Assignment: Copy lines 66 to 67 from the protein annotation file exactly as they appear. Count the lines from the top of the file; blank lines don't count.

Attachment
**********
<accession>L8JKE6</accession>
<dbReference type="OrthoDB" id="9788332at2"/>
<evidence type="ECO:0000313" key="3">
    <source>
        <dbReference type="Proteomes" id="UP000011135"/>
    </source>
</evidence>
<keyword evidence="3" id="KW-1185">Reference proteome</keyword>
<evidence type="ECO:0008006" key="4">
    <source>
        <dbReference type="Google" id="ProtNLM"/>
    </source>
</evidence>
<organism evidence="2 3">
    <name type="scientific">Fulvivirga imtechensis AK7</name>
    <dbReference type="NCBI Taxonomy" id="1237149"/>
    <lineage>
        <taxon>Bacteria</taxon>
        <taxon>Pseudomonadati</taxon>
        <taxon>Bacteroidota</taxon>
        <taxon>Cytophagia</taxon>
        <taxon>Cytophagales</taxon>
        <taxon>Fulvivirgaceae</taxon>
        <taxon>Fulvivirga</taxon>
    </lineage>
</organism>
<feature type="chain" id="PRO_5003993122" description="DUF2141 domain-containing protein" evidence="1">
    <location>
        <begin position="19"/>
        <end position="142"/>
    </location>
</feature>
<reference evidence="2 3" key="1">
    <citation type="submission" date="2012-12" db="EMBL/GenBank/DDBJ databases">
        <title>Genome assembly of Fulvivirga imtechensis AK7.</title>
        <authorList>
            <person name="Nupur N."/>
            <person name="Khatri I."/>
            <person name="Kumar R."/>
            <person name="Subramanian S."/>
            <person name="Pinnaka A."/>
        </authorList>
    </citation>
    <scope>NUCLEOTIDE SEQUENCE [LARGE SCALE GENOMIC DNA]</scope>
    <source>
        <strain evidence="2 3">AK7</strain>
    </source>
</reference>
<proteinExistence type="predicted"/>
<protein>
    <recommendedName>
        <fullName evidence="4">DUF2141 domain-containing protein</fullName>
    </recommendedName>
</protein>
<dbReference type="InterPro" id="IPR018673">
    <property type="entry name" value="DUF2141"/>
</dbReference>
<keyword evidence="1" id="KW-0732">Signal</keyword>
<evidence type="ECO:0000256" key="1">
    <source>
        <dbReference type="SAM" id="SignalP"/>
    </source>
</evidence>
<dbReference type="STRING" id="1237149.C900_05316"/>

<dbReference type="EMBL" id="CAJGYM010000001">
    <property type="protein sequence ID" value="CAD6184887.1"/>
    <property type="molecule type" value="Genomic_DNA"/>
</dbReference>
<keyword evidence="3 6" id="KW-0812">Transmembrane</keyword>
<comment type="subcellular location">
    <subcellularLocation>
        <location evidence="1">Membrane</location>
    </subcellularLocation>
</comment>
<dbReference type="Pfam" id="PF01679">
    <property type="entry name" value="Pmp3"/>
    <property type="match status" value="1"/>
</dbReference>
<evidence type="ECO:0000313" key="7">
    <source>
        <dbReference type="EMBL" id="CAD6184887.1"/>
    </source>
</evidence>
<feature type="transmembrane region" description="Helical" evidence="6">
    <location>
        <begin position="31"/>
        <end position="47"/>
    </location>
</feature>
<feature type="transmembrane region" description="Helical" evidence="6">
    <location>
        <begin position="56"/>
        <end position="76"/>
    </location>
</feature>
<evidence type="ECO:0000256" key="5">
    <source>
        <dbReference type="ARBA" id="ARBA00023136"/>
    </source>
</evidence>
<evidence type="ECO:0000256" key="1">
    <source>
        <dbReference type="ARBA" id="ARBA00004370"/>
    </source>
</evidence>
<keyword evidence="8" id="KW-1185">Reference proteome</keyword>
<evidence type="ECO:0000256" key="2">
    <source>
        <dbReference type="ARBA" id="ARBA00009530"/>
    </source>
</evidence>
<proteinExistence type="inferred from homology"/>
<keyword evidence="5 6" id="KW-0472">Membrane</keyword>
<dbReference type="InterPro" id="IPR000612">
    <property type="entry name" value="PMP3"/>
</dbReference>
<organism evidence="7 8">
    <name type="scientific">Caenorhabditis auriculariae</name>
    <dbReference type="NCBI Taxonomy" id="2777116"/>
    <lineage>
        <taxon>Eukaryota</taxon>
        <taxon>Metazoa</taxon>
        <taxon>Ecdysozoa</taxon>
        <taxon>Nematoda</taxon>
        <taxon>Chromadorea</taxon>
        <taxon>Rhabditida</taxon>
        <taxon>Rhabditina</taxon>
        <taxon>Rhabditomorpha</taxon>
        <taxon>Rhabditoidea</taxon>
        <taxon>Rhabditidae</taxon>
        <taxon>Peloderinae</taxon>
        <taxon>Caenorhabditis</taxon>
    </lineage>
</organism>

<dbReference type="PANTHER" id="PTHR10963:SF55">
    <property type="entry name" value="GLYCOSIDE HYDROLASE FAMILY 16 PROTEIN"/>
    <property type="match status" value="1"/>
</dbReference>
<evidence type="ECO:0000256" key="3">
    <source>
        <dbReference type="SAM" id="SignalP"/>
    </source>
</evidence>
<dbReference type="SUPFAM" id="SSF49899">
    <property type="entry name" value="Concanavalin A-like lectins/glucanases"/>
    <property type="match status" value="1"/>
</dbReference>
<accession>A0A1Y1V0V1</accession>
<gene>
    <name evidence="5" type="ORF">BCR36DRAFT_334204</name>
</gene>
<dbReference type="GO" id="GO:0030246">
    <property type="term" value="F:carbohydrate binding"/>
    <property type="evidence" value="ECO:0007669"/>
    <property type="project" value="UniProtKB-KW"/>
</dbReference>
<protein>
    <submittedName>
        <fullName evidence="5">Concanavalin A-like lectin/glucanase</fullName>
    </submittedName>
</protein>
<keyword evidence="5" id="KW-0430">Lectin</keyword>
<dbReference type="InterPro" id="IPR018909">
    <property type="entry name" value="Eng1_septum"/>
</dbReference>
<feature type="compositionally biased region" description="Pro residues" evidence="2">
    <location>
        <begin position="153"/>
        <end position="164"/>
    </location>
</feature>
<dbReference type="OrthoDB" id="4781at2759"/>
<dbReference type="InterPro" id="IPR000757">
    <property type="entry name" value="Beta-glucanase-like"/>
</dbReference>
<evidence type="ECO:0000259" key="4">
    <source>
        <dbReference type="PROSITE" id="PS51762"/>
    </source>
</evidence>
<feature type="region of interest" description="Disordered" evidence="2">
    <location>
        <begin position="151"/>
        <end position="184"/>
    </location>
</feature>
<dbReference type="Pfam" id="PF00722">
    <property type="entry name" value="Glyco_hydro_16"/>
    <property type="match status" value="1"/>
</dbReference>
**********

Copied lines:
    <property type="protein sequence ID" value="CAD6184887.1"/>
    <property type="molecule type" value="Genomic_DNA"/>